Each year the Coast Guard receives roughly 10 award applications, each of which is reviewed and scored by a committee, Kaplan said.
Marathon’s Storage and Logistics Terminals won the silver award based on measures the corporation took to reduce both water and air pollution.
To decrease the potential of an oil spill, Marathon installed spray-proof flange wraps where flanges hang over the edge of docks, relocating underwater flanges and removing stress to hose connections, Kaplan said. The company also worked to prevent air emissions, including using optical gas imaging systems to ensure all terminals are checked for vapor leaks. In 2018 and 2019, the company used forward-looking infrared cameras to allow on-site technicians to repair leaking seals.
Marathon has also developed wildlife habitat on company property, participated in various regulatory trainings and supported community environmental efforts. One initiative that stood out, Kaplan said, was a partnership with Florida Energy Authority in Jacksonville, Fla., to build an underwater fence to prevent manatees from being attracted to warm water discharges.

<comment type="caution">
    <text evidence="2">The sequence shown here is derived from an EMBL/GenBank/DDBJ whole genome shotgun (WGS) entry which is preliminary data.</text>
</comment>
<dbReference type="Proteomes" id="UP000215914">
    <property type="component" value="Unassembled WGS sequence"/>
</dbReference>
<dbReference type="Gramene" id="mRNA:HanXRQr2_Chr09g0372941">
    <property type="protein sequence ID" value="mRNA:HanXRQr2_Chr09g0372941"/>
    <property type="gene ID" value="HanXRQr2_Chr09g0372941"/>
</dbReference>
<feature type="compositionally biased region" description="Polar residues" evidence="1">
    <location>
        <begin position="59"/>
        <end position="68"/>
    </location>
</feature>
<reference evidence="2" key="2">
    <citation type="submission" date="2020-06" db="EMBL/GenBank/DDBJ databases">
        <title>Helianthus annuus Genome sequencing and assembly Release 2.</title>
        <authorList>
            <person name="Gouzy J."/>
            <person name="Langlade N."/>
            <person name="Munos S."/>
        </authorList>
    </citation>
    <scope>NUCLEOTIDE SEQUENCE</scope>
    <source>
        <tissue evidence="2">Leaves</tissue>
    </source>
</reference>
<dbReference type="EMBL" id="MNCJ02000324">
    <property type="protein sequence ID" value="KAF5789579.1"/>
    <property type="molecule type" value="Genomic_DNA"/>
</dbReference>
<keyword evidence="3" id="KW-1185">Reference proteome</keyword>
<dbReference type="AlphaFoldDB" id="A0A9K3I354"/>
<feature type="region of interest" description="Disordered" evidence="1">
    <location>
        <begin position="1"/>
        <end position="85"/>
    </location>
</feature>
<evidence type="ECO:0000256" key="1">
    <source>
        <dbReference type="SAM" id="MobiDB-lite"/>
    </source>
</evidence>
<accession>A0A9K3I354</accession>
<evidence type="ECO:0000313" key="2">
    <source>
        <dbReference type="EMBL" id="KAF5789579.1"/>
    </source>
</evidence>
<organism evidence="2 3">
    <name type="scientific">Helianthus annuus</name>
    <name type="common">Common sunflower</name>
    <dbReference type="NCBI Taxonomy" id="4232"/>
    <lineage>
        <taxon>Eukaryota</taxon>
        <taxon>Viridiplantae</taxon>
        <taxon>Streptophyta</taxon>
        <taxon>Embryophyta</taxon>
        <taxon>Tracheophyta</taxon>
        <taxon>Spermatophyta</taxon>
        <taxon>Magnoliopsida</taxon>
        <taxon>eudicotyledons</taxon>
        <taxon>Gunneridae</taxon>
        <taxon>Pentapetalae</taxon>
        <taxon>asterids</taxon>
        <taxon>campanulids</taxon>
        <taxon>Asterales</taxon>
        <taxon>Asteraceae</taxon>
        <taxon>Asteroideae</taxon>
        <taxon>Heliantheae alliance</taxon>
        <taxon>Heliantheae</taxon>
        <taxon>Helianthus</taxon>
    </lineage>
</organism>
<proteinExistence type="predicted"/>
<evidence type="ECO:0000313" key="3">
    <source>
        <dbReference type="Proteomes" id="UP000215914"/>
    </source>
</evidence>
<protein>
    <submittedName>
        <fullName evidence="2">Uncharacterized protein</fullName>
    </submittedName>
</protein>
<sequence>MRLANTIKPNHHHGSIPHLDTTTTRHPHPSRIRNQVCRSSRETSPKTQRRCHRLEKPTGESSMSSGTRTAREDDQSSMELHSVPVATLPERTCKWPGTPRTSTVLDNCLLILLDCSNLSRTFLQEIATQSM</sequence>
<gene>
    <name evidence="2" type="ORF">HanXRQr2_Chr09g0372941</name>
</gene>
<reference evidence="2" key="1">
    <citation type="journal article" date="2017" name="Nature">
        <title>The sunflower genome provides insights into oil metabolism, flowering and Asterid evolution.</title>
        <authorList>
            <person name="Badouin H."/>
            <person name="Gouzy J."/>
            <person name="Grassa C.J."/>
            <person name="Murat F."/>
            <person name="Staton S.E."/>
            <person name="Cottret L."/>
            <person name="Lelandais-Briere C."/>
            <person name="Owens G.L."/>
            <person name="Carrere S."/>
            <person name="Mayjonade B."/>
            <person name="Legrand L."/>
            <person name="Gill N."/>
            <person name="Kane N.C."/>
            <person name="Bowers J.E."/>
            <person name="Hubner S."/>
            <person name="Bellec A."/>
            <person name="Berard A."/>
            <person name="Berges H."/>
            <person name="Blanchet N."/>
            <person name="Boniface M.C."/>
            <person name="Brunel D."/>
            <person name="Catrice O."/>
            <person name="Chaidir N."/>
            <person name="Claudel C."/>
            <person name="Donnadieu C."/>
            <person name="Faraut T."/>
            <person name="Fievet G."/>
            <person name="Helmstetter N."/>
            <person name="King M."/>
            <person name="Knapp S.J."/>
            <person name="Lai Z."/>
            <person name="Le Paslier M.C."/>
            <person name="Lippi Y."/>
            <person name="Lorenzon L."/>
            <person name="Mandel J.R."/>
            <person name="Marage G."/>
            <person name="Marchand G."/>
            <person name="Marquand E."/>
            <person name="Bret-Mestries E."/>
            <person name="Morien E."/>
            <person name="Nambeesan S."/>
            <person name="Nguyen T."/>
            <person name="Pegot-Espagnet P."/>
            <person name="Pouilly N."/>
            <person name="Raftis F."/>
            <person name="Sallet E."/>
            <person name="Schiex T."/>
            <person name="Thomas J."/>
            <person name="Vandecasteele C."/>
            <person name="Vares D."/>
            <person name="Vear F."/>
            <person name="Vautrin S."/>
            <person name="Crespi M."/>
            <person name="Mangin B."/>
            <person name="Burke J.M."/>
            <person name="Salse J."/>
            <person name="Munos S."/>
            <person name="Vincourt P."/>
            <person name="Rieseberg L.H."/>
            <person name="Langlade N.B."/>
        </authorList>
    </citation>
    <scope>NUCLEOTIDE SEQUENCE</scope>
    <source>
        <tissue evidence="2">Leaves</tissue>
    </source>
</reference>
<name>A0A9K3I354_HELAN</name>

For its honorable mention award, Marathon’s Marine Transportation division implemented, among other accomplishments, a monitoring system of all its towing vessels and barges to track operational parameters and their conditions in real time, thereby reducing the potential of a critical failure that could result in a spill, Kaplan said.
Another example of a notable Marathon project included in the silver award was when Marathon drilled its proficiency in the incident command system and sub-area response plans as part of a terminals exercise in Weirton, W.Va., Marathon Petroleum communications director Jamal Kheiry said.
The simulated incident was a worst-case scenario discharge spanning two different Environmental Protection Agency regions that had never had a joint functional exercise before.
“It provided great experience for state, local, federal and industry reps working together to address a major simulated oil spill,” Kheiry said.